In Russia, another European country with a strong smoking tradition, nearly 40% of the population has a nicotine habit, fueled in part by the less than $2.00 a pack cost. President Putin, a fitness freak and cheerleader for the 2014 Sochi Winter Olympics, has just signed a law that bans smoking in all public places beginning in June of this year. Continue reading »
Marseille is France’s biggest port, second largest city and the European Capital of Culture for 2013. This distinction is up there with being named Olympic host, and the rough and ready city on the Mediterranean is taking it seriously. The town known for shipping, crime, immigrant unrest and poverty is taking the opportunity to re-brand itself as an appealing seaside tourist spot.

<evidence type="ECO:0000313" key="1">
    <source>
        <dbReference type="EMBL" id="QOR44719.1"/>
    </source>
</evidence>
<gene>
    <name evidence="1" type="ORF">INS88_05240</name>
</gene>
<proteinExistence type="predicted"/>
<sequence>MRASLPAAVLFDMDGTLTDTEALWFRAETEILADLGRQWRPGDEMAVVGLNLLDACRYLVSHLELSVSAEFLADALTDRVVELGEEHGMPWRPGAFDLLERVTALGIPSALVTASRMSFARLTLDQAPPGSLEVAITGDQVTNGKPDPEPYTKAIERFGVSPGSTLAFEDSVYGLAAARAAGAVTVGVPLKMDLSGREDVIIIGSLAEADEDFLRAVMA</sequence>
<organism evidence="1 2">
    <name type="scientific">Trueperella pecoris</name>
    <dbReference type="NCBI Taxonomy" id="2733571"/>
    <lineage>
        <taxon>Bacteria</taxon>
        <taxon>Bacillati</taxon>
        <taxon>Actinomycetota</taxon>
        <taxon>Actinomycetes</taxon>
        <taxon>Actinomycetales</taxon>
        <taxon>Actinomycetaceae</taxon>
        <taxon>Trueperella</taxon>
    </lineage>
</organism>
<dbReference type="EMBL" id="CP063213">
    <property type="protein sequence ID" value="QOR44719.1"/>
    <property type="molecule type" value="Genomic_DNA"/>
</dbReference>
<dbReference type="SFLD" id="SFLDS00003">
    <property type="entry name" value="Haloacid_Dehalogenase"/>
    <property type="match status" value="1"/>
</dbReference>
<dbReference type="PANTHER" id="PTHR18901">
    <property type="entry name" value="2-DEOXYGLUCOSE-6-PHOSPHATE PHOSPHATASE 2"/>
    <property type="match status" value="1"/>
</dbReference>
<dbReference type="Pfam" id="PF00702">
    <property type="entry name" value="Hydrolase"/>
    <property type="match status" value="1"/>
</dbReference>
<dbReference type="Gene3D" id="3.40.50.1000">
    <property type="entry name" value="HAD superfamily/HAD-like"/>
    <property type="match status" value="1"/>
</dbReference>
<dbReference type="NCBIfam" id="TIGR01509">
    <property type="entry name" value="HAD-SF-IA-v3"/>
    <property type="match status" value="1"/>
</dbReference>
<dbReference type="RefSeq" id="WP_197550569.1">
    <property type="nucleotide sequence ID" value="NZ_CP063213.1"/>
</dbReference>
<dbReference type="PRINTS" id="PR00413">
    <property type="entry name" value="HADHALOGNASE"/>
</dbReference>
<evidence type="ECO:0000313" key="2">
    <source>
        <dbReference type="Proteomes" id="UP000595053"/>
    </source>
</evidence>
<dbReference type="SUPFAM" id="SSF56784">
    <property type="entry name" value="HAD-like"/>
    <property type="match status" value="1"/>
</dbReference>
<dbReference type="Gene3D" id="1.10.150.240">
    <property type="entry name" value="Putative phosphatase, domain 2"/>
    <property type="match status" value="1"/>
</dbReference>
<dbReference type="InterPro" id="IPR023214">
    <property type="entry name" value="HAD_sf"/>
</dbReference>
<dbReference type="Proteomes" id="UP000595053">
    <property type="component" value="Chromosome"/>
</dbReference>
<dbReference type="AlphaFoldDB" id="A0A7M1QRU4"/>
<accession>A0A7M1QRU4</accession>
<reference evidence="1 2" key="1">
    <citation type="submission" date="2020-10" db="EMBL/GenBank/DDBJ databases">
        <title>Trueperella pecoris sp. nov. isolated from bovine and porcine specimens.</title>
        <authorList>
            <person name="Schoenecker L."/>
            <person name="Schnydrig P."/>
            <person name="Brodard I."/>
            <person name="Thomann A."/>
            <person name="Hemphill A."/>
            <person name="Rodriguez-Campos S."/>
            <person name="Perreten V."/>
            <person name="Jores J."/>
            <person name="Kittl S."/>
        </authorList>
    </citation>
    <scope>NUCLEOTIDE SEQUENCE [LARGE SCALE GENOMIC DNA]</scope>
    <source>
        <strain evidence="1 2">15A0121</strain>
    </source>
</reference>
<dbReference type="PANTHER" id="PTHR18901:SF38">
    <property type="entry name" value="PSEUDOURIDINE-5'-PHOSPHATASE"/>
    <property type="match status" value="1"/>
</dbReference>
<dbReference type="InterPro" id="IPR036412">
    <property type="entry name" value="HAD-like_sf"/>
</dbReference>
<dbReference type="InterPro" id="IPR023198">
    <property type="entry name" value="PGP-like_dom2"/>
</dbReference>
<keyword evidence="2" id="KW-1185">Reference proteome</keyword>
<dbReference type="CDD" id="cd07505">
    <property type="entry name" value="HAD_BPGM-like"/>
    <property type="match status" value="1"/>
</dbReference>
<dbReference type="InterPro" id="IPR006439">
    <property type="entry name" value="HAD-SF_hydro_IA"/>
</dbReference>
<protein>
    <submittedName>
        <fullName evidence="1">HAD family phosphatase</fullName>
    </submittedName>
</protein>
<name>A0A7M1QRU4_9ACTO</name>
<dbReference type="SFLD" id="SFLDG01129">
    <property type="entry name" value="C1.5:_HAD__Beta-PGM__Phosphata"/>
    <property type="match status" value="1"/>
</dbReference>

Marseille is building on it’s southern ties to North Africa and is remaking the harbor area into a car-free and pedestrian-friendly promenade. In classic French fashion, the city has designated ten new cultural sites, many located in renovated structures. A museum was once France’s Ellis Island, where immigrants were processed, and an abandoned tobacco factory is being refashioned as a Contemporary Arts Museum focusing on the Immigration theme. New buildings are popping up too, with public finance we Americans can only dream about. The desire to change the crime-ridden image to cultural hotspot is a tricky balancing act, paying homage to the immigrant culture without whitewashing the colonial past.